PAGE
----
The great comic writer, author of What A Carve Up! and The Rotters’ Club, introduces his new novel. It’s about the hundreds of tiny connections between the public and private worlds and how they affect us all. It’s about the legacy of war and the end of innocence. It’s about living in a city where bankers need cinemas in their basements and others need food banks down the street. It’s about how comedy and politics are battling it out and how comedy might have won.

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Peter Frankopan

The Silk Roads - A New History of the World

Winter Weekend 2015, 

From the rise and fall of empires in China, Persia, and Rome to the spread of the great religions and the wars of the twentieth century, this epic work illuminates how the Silk Roads shaped global history, the axis of East and West. Peter Frankopan is the Director of the Centre for Byzantine Research at Oxford University. Chaired by Peter Florence.

Peter Frankopan

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Nii Ayikwei Parkes

Word Play Workshop – The Roots of Poetry

Storymoja Nairobi 2013, 

Ghanaian poet, novelist, editor, social commentator and broadcaster, Nii is an inspirational writer. Join him for this poetry workshop as he takes you through structure, metaphor and imagery to discover the similarities and differences between poetry and rap/hip hop.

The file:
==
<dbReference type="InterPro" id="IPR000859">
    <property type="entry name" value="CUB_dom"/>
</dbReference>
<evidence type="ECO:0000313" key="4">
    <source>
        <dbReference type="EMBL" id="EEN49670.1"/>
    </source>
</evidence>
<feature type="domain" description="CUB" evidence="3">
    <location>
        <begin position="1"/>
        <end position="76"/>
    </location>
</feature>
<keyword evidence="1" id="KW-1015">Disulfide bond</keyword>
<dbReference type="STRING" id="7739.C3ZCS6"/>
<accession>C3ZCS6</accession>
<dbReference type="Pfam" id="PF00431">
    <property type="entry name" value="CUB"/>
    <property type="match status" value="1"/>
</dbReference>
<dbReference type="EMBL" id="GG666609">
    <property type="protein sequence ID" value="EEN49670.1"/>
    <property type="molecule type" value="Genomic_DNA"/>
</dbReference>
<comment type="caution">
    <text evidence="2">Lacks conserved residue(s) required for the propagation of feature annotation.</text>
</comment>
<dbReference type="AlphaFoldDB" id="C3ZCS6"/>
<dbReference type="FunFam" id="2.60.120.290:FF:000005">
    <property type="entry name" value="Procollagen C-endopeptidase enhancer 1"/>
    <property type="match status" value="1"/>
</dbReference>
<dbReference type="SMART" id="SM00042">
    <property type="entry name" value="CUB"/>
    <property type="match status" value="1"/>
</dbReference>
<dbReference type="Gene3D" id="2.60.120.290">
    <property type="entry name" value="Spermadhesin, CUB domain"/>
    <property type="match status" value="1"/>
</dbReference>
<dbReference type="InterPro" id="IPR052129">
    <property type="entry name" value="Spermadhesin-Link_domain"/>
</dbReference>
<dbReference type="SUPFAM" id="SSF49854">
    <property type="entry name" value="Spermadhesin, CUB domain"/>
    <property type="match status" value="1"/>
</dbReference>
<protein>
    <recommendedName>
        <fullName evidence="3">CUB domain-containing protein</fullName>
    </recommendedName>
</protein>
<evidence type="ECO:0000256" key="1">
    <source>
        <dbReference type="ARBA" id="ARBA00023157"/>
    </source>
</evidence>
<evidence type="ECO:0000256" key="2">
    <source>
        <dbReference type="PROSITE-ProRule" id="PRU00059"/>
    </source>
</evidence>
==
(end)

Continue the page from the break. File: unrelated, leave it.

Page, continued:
14–18 years

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Ranulph Fiennes talks to Peter Grose

Hay Festival 1996, 
In 1984, Birmingham accountant Alex Goodman went for a walk in his local woods with his family. The outing turned to bloody carnage and Goodman found himself, hours later, alone in a hospital bed with no memory and no past. The 10 year odyssey that followed is the story he brought to the explorer and writer, who has written the tale as The Sett.

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Pablo García Baena in conversation with Clara Janés

My Words, Others’ Words

Segovia 2014, 

The great poet Pablo García Baena, winner of the Príncipe de Asturias Award for Literature, and member of the jury of the Loewe Foundation International Poetry Awards, and versatile poet and translator Clara Janes discuss their work.

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Sobre América Latina.

Jon Lee Anderson, Leila Guerriero y Álvaro Tirado Mejía en conversación con Alejandro Santos